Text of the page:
Below if the official Política Judiciária diagram of the crime scene. It’s mostly accurate with the exception of the parents’ bedroom, where the beds are not represented as out of alignment with their respective headboards. The bed [#5] in Madeleine’s room is also not shown out of alignment with its headboard, its mattress mooshing the curtain against the wall.
In Kate’s diagram of the apartment, the cramped confines of the kid’s room is made fairly explicit, as is the direction in which the bedroom door opens and closes. Left out of the diagram is the small chest of drawers between the two single beds, setup against the wall. Note the position of the wicker chair in the corner of the children’s bedroom differs from the police diagram and the photos, where the chair is pulled away from the wall. [Scroll to the end for images of the chair in the corner].
Kate is very explicit that the cots they requested were placed by Ocean Club staff in the main bedroom, and that they elected to put the three children in the front room [Madeleine’s room] of their own accord.
She mentions they’d “only be using their room to sleep in” which suggests Kate was aware that the room was so jammed up there wasn’t space for anything else [getting dressed, changing nappies, playing games or reading bedtime stories].
The other half of Kate’s graphic is a little less forthcoming – in my view – than the lower half. Firstly the garden area below the balcony is left out, as are both balcony railings. Then, the bedside table in the main bedroom is missing.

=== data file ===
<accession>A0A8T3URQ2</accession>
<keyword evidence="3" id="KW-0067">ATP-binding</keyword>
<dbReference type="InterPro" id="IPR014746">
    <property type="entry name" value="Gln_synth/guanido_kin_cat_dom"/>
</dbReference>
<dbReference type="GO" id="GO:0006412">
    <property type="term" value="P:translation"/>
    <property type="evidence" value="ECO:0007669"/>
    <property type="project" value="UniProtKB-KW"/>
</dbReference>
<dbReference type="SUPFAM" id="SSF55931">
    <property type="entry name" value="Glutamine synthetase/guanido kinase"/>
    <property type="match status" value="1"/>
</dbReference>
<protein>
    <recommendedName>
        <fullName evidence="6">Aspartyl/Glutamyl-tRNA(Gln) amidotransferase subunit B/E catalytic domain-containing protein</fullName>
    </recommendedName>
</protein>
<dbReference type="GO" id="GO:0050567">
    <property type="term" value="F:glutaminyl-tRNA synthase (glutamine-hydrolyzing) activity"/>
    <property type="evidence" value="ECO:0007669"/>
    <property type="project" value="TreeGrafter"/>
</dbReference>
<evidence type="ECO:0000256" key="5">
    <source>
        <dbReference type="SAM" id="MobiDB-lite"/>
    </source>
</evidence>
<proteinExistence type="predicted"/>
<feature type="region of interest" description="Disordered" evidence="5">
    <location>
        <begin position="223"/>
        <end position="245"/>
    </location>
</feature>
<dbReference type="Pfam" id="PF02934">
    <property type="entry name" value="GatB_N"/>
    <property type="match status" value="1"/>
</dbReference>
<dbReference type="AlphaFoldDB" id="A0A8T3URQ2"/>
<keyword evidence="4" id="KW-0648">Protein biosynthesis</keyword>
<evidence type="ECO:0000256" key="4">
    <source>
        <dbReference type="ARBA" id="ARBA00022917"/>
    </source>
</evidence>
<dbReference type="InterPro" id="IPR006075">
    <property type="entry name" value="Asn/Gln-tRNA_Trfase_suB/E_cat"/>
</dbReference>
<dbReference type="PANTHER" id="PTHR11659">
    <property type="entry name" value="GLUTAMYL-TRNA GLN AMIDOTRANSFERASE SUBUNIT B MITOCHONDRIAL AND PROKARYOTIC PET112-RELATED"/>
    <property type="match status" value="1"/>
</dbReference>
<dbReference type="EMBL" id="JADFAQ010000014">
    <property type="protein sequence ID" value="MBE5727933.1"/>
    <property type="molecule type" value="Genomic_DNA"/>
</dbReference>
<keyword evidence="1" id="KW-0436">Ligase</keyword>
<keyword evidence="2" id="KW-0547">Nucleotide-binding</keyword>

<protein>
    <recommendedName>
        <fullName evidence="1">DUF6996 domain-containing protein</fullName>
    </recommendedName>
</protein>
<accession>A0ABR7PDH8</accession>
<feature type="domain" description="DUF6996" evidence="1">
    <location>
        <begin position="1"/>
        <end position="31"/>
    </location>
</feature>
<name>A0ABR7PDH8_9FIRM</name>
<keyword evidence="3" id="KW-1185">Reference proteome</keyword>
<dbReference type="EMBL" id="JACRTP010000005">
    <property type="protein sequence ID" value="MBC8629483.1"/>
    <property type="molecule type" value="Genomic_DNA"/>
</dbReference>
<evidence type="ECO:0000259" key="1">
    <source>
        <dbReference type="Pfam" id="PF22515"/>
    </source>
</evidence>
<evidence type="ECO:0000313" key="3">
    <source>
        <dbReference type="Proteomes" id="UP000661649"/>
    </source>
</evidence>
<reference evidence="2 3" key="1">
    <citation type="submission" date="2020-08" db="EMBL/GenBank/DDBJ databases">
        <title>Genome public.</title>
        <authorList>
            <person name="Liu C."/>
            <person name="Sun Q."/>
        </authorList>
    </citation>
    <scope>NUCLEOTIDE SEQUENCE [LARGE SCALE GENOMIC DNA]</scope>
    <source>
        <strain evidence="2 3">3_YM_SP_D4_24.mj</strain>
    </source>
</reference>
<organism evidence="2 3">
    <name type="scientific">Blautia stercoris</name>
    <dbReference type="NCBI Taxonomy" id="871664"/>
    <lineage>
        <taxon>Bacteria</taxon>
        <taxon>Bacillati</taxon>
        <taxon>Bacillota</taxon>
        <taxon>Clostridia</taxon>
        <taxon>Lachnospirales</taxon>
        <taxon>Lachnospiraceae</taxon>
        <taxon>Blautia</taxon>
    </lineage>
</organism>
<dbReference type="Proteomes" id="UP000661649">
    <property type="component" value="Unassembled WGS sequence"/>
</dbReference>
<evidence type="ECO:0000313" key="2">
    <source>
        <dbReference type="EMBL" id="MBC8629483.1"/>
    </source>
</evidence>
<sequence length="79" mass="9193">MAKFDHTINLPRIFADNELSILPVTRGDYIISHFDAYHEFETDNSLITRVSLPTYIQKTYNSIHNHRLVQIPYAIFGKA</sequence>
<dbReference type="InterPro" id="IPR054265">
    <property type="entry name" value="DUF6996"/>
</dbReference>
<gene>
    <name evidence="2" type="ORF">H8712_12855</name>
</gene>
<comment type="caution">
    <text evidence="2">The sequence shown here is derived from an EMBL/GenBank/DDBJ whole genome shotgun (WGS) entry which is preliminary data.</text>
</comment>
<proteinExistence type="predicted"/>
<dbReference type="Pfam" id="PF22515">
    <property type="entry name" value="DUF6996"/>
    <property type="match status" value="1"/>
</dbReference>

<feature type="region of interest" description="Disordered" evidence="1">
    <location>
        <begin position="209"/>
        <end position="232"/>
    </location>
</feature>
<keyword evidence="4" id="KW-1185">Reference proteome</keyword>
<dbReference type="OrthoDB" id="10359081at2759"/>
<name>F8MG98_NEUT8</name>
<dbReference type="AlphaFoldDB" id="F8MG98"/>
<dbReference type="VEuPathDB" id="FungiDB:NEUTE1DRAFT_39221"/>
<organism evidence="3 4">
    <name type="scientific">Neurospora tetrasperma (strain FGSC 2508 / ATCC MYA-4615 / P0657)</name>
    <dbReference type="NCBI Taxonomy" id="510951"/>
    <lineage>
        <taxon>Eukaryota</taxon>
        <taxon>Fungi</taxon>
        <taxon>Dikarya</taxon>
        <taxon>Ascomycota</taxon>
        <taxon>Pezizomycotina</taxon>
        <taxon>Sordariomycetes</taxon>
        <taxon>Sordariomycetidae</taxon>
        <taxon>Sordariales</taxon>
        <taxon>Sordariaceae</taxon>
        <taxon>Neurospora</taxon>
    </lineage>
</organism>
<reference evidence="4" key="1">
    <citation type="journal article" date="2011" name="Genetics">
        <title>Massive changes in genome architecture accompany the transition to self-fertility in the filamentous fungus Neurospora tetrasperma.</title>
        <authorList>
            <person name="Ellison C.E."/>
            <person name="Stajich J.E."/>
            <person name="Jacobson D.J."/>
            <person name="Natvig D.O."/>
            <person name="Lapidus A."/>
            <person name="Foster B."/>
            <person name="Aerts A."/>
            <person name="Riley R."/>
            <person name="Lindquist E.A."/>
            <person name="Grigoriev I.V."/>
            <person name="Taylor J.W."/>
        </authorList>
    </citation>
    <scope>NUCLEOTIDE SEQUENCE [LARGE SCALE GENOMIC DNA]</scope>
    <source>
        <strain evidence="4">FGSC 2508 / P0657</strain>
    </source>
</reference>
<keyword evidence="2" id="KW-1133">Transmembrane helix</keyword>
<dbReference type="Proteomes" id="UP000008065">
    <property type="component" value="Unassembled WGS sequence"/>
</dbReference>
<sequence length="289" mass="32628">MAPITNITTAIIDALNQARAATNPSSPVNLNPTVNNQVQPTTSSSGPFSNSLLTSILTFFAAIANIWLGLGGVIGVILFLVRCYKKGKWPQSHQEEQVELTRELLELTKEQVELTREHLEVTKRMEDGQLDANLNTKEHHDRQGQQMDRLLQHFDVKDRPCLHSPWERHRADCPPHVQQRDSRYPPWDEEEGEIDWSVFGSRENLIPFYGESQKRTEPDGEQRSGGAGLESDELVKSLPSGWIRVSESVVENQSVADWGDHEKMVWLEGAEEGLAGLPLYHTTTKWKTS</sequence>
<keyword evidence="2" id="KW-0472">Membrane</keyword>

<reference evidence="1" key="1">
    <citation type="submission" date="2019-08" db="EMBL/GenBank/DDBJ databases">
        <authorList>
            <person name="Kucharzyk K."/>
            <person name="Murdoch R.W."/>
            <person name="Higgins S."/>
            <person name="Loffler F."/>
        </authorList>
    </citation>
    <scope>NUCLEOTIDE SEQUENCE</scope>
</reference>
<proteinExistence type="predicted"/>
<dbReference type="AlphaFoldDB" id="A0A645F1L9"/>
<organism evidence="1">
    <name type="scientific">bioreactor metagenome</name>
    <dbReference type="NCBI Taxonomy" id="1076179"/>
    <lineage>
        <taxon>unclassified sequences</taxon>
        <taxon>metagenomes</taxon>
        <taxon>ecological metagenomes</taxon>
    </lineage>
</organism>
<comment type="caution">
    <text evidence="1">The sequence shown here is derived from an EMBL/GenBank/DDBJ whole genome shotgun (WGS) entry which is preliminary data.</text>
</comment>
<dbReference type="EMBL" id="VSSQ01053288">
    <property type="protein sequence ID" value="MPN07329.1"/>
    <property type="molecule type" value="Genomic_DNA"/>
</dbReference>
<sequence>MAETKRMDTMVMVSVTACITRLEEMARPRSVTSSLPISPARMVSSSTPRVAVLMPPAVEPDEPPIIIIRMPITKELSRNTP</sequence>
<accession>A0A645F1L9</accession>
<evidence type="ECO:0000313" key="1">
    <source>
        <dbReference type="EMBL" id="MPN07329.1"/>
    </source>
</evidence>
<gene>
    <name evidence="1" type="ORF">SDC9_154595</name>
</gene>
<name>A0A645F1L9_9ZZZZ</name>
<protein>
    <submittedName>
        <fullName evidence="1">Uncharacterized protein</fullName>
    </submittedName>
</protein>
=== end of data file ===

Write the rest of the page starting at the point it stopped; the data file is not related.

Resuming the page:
The blue couch where the cadaver odor alerts occurred in the lounge is also missing. The representation of the beds in the main bedroom also doesn’t indicate they were moved away from the wardrobe to create space.
In Madeleine’s room Kate says the beds were pushed apart to make space for the cots, but from other images it appears the beds are set apart on opposite sides of the room. It’s almost as though Kate confused herself here, or else she’s conflating the moving of beds in a way that might be confusing to others.
In any event, we already have a premise here in this representation for leaving the children elsewhere in the apartment so the adults could enjoy their own space, or as Kate puts it “take this one for ourselves”.
It suffices to say in this short description, Kate confirms that the sleep arrangements as set out by the Ocean Club staff were “reorganized” by the McCanns. Kate’s version of events was that immediately when they arrived, they efficiently set out to reorder the furniture in a way that suited them better. But is this really the way it happened? Was the reconfiguration really premeditated, if that is the word?
Another possibility is that the family were having trouble sleeping, like so many young families are prone to, and that this eventuality caused a reorganizing of sleeping arrangements.
If the latter is in fact what happened, what more than that?